This morning I had my first endocrinologist appointment since having my Dexcom CGM
. I was very interested to see what this A1c would be and how close it matched to my average on Constance, which was 141 mg/dL. According to this site which I just Googled
, that should have corresponded to an A1c around 6.1. And being the ever-studious patient, I actually printed out some graphs and tables from my Dexcom software
. This is a huge step for me because 1) I'm horrible at keeping logs and 2) even more horrible at bringing them to my appointments. But this software is so easy to use and speaks to the nerd in me
, so I brought the graphs that I thought were most useful and had the most information for my endo:
|This is by far my favorite graph from the software. It shows the average (among other things) blood glucose levels for each hour of the day. A God-send for adjusting basal rates. |
|This histogram plot shows where I spend most of my time on the blood glucose scale. Most of the time I'm in the 101-160 mg/dL range. |
Armed with these fancy charts and graphs, I headed to my endo's office for my 8:30 AM appointment . . . all the way across town . . . in rush hour traffic. I was so afraid I was going to be late that I could sense my stress levels going up. Even with a stop for coffee (mmmm!), I made it with 3 minutes to spare before my appointment time. I took my seat and prepared for the long wait (P.S. this is why I stopped for coffee). I was enjoying watching an episode of "Are you Smarter than a 5th Grader?" on the lobby TV because it was the Pet Lover's episode and the contestant had a rescued border collie. Thirty minutes passed and my name was called.
I make my way into the hallway and the nurse motioned me to step on the scale. I always giggle when I get weighed there because there's a little comic strip above the scale that says, "Don't step on it. It will make you cry!" So true, so true. Then I take a seat in my room while my nurse takes my blood sugar, A1c, blood pressure, and pump readings. We chatted a little while waiting on my A1c (it takes 10 minutes to do its thing). I heard the machine stop, but I was at a weird angle to see it. And I didn't want to be all "What is it?! What is it?!", so I waited for the nurse to tell me. She looks back at the machine, "6.3, good job." "Thanks," I said while doing a congratulatory dance in my head. She left and told me that the doctor would be in shortly.
Enough time passed for me to snap a pic of the little room where I got my A1c:
|Note the 3D model of a thyroid at 10 o'clock. |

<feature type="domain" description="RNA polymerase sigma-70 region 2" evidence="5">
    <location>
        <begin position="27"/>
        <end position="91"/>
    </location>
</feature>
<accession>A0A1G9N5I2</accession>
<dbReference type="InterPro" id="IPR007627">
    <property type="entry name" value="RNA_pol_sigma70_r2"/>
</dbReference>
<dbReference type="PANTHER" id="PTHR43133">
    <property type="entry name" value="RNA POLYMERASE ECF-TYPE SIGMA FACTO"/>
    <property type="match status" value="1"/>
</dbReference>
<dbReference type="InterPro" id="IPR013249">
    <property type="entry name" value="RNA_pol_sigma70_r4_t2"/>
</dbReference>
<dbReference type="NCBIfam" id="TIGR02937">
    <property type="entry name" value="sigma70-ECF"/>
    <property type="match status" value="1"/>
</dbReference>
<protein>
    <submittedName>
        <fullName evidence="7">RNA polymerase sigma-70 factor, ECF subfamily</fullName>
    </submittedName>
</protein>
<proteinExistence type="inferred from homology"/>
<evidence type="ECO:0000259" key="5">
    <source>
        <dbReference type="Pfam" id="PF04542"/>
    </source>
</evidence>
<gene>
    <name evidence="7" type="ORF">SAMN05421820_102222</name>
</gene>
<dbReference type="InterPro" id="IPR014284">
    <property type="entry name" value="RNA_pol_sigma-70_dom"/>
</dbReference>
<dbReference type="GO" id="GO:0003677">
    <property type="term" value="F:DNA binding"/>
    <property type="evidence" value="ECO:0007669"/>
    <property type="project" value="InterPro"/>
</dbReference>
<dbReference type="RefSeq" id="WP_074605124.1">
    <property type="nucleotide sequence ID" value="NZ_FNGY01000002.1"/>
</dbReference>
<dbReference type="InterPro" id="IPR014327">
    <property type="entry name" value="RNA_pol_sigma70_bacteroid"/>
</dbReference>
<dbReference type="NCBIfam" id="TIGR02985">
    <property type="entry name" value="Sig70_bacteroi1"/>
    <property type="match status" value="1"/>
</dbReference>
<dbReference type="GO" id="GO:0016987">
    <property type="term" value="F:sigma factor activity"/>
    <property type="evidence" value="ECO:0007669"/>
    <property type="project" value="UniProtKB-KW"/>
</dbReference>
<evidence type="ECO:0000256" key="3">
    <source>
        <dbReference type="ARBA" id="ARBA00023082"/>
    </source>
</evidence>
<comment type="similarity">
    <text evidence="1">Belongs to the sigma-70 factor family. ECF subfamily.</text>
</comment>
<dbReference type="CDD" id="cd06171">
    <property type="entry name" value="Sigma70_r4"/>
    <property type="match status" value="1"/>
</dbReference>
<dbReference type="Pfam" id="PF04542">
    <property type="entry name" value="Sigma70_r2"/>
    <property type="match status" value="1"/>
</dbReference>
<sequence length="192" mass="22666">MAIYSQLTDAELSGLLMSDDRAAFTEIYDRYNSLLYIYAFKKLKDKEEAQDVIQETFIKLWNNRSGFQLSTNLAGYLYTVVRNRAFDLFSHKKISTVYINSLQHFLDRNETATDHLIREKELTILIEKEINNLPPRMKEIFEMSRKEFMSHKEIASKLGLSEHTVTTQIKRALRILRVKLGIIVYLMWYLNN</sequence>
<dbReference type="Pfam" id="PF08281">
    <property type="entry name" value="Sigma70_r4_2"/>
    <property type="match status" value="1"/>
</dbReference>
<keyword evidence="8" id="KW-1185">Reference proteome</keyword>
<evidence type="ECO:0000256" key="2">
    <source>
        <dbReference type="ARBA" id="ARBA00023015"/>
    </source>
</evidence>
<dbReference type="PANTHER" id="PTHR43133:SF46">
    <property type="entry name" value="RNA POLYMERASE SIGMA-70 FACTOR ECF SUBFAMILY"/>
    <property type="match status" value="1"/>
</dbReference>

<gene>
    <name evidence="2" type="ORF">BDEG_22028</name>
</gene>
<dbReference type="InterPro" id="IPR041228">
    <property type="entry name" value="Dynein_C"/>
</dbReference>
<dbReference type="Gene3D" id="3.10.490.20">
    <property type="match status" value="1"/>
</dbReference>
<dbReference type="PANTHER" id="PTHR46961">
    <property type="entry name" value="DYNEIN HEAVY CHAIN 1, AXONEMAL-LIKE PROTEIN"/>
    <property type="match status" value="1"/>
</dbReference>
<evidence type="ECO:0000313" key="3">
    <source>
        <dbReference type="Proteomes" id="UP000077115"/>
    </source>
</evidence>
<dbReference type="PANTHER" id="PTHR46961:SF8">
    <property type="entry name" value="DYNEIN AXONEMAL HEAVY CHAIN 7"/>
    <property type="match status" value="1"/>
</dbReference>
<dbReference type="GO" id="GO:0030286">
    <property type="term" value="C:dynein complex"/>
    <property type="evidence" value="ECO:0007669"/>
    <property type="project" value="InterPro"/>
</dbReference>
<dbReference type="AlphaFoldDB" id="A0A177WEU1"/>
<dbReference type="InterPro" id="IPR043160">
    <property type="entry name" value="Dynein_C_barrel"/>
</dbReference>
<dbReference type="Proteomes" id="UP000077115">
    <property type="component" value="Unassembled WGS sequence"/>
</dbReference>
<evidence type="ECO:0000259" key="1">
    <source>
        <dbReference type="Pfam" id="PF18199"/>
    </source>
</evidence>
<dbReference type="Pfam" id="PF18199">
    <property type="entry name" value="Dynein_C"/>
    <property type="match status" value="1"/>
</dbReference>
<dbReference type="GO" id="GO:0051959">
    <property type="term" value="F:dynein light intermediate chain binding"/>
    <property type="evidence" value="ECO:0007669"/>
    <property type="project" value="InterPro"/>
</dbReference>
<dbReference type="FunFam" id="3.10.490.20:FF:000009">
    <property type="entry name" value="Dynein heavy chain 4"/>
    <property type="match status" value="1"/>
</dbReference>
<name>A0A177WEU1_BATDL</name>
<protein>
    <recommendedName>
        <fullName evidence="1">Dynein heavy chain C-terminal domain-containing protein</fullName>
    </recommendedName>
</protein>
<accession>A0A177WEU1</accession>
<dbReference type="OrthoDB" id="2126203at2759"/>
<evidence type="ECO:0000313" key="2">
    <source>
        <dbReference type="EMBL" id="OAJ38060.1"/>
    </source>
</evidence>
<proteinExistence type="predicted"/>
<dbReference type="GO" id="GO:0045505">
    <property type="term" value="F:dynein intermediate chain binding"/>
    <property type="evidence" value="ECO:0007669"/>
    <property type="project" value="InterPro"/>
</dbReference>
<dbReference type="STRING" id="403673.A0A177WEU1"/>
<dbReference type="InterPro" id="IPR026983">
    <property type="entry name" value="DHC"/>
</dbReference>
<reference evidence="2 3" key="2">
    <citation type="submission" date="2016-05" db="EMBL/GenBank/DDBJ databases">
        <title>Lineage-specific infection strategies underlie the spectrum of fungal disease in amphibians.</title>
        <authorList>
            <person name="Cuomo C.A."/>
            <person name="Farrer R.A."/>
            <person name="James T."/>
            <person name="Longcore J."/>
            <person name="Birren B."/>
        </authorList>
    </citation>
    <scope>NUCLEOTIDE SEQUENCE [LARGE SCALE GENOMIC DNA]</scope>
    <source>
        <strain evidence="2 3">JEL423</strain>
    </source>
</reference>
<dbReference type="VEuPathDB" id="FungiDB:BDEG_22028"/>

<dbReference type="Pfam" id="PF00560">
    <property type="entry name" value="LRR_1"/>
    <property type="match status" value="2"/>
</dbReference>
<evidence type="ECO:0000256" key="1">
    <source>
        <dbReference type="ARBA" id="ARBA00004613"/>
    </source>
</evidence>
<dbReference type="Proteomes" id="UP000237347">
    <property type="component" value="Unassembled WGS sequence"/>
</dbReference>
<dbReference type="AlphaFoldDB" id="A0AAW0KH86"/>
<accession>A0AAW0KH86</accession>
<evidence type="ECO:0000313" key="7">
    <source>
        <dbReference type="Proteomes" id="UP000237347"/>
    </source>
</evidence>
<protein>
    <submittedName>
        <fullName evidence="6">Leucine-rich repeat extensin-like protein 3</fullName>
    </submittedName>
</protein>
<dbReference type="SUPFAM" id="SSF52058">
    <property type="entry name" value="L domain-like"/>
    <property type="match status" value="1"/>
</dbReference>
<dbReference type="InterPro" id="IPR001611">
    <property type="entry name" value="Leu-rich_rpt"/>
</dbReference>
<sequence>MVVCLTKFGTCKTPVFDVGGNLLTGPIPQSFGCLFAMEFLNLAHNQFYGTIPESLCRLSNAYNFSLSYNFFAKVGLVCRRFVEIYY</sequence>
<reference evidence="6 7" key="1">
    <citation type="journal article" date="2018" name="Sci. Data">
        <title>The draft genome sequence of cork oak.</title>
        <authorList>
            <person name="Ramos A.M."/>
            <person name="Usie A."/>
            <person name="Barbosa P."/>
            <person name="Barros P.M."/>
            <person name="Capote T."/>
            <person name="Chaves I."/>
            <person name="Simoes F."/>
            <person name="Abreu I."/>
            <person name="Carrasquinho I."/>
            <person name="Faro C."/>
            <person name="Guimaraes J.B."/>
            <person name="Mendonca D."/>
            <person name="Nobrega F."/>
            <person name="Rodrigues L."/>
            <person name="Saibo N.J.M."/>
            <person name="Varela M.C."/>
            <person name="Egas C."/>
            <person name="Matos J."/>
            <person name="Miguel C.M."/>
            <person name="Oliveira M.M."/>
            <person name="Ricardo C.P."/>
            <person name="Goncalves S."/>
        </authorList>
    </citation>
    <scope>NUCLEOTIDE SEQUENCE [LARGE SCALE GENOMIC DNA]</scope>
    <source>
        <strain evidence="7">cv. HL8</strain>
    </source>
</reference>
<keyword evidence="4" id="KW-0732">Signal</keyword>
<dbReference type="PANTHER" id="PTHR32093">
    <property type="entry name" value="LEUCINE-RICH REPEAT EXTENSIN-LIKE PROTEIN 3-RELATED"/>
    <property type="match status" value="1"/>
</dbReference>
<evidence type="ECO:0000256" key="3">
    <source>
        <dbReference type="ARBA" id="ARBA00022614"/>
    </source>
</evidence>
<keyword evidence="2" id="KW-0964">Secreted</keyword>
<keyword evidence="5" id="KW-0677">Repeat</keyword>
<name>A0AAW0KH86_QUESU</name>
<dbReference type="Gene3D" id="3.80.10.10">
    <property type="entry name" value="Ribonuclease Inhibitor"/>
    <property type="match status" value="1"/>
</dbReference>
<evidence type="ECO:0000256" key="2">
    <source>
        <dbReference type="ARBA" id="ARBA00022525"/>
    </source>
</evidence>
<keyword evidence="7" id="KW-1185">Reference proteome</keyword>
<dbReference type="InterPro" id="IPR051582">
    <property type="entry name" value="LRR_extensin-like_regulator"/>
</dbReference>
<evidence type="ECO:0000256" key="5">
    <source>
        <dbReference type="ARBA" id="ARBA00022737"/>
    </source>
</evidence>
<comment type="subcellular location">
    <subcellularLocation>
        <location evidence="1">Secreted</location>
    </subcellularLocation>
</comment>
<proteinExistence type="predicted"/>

Then he came in (I really should find a clever nickname for him other than "my endo" /digression), and said, "Your A1c looks great." "Thanks." He does some clickity click on the computer, checks my eyes, and asks me if I need any prescriptions filled. "Just insulin." After the confusion mess last time trying to get my strips refilled
, I was glad I still have 6 months on those. Then came the most awkward question from my endo that I've ever received:
"You're trying to get pregnant, right?"
I'm not sure if my eyes got as big as I felt they did, but I was able to rebut that statement pretty quickly, "Now right now. We're just in the planning stages." You see, in the process of trying to get insurance coverage for my CGM, I kind of had to play the "I wanna have kids someday" card. And nothing screams "INSURANCE APPROVED" more than a procreating type 1 diabetic woman, right?
It's true that Trey and I do want to have kids some day, and a house full of them. But the time is not quite right for us . . . yet. And I don't say that like we don't have a plan and I'm waving my hand, "Oh, someday." No, we have a PLAN, but it's just not right now. And I'm not at a comfortable enough disclosure level with you guys to let those plans be known. (But I still love ya!) Then my endo turned to me and said, "Well, you have good control now that you'd be OK." I'm glad that diabetes won't be something we have to wait on. /end awkward moment
He filled my prescription for my Novolog, and I went on my merry way. But something that I did notice was that my endo was sort of shuffling me out of his office. He seemed happy with my A1c, but it was almost as if the good A1c didn't merit any questions from me. Not like when I came to his office crying last February
where he let me ask "Am I going to die?" over and over. It's slightly less dramatic than that, but I did wonder about my blood results, and my thyroid,and my finger stick test, and my blood pressure. It seems that there's only discussion if your results are a little abnormal, otherwise, no news is good news.
There is something a little unsettling about that. For example, I didn't even know what "good" blood pressure was until I had a bad one after a stressful day. And I didn't know what a "good" cholesterol level was until it was pointed out that mine was a little elevated. Just because I seem to be on the right track doesn't mean I don't want to know where the wrong track is. I suppose that's part of being an involved patient, I want to know all the gory details of my body, even the good stuff.
So, to end this post (can you tell I'm trying to draw a conclusion?), A1c is good and lower than my 6.5 last time. I've once again realized that my endo is a very small part of my diabetes management, and that most of the responsibility (and victory) goes to me. I should go buy myself a trophy, or at least a diet soda . . .